Department of Fine Arts
Tel 519 888-4567 x36923
Instagram: @lupitague.art / @lupita_1227
Lupita Guerrero is a multidisciplinary artist who navigates conceptual themes in traditional mediums such as painting, drawing, print, and textiles. She is majoring in Fine Arts with a minor in Honours Sociology. Her practice focuses on the narratives and challenges faced by immigrants within her own family as a form of personal understanding. Using self-reflection, she explores identity through a diasporic lens and aims to bridge a generational gap between herself and her parents. Lupita uses her own perspective to investigate both domestic and workplace environments in relation to cultural privilege. Her work ultimately serves as a societal intervention of racial minorities and their experiences.
Dialogue between immigrant parents and their children can take on various forms, from sage advice based on experience, to a complete disconnect in understanding. As newer generations grow older and embrace Western values, it becomes increasingly challenging to bridge the gap between members of the family. The feelings involved with the cyclical nature of identity, career, and marriage conversations become all too familiar as they often remain unfinished. It transforms into a lingering frustration that hangs in the air, creating weight and tension. I find that my perceptions of traditional values and culture have begun to collide with those of my parents as some of our interpretations grow apart.
The installation Far from finished is an intervention of strained relationships due to the divide in conventional attitudes. It aims to contextualize the continuous effort of having to clarify one’s point wherein the other responds with confusion, generating stress. My statement on the left, “That’s not what I mean.” is one that I repeatedly use at home when speaking with family, often due to language barriers or because the concept is not one they were exposed to. On the right, “¿Entonces que es?” translates to “Then what is it?” as a means to emphasize how these discussions are not one-sided and met with apprehension. The process of crocheting each letter by hand lent itself to the notion of tedious, repetitiveness that is also present in these dialogues. Each stitch presented new difficulties, much like relationships, as I continue to explore labour through a familial lens.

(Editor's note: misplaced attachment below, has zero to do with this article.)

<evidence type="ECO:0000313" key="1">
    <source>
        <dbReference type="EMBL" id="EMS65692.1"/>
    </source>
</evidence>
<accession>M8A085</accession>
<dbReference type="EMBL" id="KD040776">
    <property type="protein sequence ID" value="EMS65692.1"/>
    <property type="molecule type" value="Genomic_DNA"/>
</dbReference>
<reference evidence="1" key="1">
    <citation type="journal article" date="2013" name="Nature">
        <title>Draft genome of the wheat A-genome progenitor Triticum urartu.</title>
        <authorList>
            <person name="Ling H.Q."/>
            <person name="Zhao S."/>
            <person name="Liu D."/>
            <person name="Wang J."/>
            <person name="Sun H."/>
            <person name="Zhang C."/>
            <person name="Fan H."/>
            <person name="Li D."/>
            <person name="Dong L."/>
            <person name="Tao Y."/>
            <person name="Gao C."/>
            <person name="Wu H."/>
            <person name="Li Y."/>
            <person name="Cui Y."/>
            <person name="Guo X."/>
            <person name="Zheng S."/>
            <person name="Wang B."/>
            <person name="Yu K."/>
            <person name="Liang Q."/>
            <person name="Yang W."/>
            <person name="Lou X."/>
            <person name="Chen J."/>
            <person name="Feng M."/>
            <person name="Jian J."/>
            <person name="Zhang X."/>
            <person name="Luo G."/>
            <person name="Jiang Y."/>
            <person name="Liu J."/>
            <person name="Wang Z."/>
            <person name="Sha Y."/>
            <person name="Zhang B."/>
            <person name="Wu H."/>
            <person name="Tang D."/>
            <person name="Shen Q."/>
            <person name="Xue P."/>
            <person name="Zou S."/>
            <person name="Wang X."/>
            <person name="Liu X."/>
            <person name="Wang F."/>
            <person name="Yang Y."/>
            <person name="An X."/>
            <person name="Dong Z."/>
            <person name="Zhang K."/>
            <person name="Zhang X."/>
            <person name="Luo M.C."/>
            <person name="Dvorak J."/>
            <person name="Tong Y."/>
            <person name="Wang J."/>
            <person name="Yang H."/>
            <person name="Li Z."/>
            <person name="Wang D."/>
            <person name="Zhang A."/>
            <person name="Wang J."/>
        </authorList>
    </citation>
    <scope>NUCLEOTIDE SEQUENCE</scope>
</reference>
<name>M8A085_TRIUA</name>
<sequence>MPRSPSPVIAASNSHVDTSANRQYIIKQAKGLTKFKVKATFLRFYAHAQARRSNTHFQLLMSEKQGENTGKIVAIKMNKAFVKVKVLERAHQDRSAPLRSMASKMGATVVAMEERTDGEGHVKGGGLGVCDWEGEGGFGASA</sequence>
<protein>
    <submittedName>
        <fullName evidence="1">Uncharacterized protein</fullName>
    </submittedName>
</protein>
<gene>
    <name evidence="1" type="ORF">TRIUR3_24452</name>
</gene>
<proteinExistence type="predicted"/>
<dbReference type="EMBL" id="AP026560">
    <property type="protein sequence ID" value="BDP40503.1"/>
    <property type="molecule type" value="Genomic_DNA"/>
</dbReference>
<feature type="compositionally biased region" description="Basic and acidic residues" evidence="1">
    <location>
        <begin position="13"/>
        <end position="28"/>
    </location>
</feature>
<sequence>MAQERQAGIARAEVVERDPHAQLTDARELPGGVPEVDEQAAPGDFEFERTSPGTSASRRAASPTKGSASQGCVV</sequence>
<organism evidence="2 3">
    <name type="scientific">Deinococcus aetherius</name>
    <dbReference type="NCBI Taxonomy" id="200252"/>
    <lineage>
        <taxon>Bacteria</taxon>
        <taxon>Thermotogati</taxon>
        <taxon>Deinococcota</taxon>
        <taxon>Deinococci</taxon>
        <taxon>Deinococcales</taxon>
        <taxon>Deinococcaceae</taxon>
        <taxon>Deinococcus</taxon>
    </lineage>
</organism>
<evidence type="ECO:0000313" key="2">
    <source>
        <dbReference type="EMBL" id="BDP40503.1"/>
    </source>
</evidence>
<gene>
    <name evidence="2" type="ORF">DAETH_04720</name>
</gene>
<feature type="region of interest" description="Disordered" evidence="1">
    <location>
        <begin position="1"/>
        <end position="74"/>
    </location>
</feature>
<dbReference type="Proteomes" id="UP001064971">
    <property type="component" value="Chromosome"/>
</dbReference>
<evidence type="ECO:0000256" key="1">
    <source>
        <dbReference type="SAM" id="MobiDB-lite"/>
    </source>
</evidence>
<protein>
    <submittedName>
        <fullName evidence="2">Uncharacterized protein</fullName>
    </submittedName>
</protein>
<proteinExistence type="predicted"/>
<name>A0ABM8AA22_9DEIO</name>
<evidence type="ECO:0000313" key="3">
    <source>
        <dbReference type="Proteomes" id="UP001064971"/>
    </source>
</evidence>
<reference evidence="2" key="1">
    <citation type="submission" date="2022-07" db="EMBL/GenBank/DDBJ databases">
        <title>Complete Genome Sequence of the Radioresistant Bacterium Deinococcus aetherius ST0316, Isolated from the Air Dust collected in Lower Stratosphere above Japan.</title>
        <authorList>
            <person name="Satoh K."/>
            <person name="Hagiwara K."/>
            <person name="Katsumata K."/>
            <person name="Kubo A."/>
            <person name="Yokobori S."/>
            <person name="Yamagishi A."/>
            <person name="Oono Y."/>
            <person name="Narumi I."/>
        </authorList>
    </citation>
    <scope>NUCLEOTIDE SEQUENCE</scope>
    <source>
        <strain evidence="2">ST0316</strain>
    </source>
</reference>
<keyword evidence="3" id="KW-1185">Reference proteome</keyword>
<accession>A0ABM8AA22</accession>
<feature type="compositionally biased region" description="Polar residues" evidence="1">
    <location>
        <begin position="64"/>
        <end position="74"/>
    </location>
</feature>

The University of Waterloo acknowledges that much of our work takes place on the traditional territory of the Neutral, Anishinaabeg and Haudenosaunee peoples. Our main campus is situated on the Haldimand Tract, the land granted to the Six Nations that includes six miles on each side of the Grand River. Our active work toward reconciliation takes place across our campuses through research, learning, teaching, and community building, and is centralized within our Office of Indigenous Relations.